Win sparks US football frenzy

The outcome of the 2009 Fifa
Confederations Cup is now an American
affair.
(Image: Wikimedia Commons)

MediaClubSouthAfrica.com reporter

The US football team’s entry into the Confederations Cup final after their shock win over heavyweights Spain has sparked enormous American interest in the 2010 Fifa World Cup, according to officials.

“There is huge demand for World Cup tickets. Already 93 000 have been sold and the response since last night’s victory has been incredible,” Jermaine Craig, the 2010 Local Organising Committee’s media officer, said at a media briefing at Johannesburg’s Ellis Park Stadium on Thursday.

“There’s phenomenal excitement from the US,” he added.

The initially disregarded US team trounced European champions Spain in a 2-0 victory in the Confederations Cup semifinal at Free State Stadium in Bloemfontein on Wednesday.

The win would do much to boost football in the US, said Nicolas Maingot, Fifa’s head of media, pointing out that the sport had been developing there for many years. “A result like this can only help,” he said.

The US media spared no adjectives in its reaction to the victory. The prestigious New York Times ran with the story in its digital edition almost as soon as the final whistle had blown. Under the headline “US Victory Was a Miracle on Grass”, the newspaper compared the win to the “Miracle on Ice”, the famous victory by its amateur ice-hockey players over the mighty Soviet Union at the 1980 Winter Olympics.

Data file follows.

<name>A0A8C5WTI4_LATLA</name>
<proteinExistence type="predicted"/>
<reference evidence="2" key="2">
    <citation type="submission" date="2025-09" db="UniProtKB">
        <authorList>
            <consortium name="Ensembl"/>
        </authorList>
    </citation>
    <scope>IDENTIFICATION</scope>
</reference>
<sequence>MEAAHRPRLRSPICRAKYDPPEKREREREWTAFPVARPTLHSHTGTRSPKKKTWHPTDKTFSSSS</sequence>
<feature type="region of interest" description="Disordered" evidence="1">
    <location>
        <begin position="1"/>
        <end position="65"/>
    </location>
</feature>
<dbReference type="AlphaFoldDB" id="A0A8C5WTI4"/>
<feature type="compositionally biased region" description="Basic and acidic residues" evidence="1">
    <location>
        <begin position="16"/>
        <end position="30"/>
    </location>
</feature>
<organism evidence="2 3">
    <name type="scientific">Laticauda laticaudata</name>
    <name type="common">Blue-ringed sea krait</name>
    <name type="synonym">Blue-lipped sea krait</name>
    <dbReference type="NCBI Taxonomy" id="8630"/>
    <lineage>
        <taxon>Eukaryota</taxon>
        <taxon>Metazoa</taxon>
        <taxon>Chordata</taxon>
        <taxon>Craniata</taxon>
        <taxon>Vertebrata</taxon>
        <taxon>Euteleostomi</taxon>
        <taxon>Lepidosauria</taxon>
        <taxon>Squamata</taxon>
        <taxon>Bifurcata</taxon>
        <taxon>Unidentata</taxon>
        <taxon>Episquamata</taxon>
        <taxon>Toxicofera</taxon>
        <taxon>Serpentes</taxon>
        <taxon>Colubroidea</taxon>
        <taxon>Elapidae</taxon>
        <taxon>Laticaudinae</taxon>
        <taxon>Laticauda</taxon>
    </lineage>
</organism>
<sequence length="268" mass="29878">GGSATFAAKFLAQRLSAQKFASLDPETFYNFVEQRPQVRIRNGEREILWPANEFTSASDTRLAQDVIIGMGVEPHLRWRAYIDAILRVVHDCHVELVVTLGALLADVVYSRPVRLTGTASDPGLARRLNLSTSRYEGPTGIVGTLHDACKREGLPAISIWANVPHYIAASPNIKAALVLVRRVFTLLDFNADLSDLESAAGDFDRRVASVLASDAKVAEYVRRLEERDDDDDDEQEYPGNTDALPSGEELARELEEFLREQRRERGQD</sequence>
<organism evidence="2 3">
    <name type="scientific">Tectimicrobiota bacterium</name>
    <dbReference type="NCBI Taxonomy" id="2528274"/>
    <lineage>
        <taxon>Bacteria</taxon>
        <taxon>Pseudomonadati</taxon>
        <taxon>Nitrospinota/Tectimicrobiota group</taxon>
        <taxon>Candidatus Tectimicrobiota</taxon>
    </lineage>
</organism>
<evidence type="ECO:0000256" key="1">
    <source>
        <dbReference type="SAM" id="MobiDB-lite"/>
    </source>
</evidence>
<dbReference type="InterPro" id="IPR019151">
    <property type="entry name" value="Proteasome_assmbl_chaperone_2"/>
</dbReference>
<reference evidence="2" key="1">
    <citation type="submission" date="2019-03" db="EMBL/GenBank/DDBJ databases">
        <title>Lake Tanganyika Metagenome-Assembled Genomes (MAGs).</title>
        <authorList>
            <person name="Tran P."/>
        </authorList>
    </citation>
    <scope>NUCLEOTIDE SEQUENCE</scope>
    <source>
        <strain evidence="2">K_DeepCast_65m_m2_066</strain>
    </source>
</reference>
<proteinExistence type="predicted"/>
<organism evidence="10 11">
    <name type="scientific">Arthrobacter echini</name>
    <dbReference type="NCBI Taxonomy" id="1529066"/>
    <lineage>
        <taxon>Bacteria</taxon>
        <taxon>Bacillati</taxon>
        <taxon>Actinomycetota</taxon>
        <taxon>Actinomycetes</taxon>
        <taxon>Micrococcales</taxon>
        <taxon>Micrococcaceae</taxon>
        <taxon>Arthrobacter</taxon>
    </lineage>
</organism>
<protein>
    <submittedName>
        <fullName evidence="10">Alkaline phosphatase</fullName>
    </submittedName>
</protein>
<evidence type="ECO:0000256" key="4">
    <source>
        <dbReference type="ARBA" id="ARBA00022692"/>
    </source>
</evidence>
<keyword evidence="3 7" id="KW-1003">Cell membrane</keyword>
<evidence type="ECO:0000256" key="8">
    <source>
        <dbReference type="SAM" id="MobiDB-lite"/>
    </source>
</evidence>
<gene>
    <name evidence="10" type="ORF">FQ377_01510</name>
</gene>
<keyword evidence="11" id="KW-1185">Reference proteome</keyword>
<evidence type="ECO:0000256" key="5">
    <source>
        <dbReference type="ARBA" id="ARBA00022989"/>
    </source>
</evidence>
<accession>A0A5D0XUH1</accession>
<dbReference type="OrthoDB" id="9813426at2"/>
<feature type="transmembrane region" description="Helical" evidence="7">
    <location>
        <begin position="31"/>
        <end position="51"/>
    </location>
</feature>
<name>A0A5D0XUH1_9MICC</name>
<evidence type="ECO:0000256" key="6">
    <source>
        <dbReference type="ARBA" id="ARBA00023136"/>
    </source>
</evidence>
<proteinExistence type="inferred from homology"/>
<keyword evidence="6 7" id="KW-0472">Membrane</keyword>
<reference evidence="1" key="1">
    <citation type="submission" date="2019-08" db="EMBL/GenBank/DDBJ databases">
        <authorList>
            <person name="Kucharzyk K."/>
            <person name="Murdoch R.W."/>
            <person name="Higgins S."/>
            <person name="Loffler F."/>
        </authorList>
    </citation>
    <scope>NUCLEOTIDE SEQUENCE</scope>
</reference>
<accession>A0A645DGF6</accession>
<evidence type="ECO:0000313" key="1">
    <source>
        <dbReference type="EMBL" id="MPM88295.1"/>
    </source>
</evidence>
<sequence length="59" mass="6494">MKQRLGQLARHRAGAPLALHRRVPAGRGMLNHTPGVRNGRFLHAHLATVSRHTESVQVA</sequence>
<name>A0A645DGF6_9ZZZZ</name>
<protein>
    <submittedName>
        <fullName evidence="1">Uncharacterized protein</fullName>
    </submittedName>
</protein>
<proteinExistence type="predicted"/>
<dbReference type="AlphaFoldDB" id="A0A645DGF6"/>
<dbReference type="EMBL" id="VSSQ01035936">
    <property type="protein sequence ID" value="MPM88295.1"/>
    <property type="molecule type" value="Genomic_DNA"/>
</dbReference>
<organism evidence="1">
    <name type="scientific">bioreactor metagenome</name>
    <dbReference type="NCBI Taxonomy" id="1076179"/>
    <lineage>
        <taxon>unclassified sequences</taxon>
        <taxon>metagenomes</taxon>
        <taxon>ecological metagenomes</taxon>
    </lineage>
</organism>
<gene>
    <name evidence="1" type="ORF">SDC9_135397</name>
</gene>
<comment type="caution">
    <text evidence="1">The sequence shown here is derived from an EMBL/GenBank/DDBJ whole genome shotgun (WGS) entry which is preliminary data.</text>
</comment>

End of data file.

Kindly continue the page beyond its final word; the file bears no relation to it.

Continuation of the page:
Reporter George Vecsey ranked the win as “Probably the greatest victory by the men’s national soccer team”, before going on to compare the result to some of the greatest performances in US soccer history.

“But for these 90 minutes on Wednesday, the Americans were better than the Spaniards – brave and smart and lucky, too. And they will always have this result, like the Americans who shocked England in the 1950 World Cup, a simpler time, and the Americans who demoralised Mexico and then nearly beat Germany in the giddy quarter-final in the World Cup in 2002.”

Putting the shock scoreline into perspective, Vecsey wrote: “Nobody in the American soccer federation will dare to claim that this was the day the country came of age in the world’s most important sport.

“But this was a step.”

Meanwhile, South Africa coach Joel Santana has said his team could take much encouragement from their semifinal performance against Brazil on Thursday night, despite being knocked out of the tournament by the 1-0 score.

Bafana Bafana looked inspired at a packed Ellis Park Stadium, with their determination and creative midfield play causing the Confederations Cup defending champions plenty of trouble. But home hearts were broken two minutes before the end when substitute Daniel Alves rifled in a free kick to silence the near 50 000 crowd and book the South Americans a date with US in Sunday’s final.

“My players looked very balanced for most of the game,” Santana said. “They looked very calm and relaxed without much nervousness. It seemed like we would hold on, but Brazil used their experience in the set-piece at the end and won the game.

“The important thing is that we are very proud to have played in the way we did against a national team that is recognised as one of the best in the world. We were able to hold our own, which was quite noteworthy. With the World Cup in mind, we should remember that we still have another year to prepare ourselves.”

Santana, a Brazilian, said he enjoyed the “emotional night” of his players taking on his fellow countrymen, but preferred to focus on his newly adopted country, which he believes has the potential to make further headway in 2010.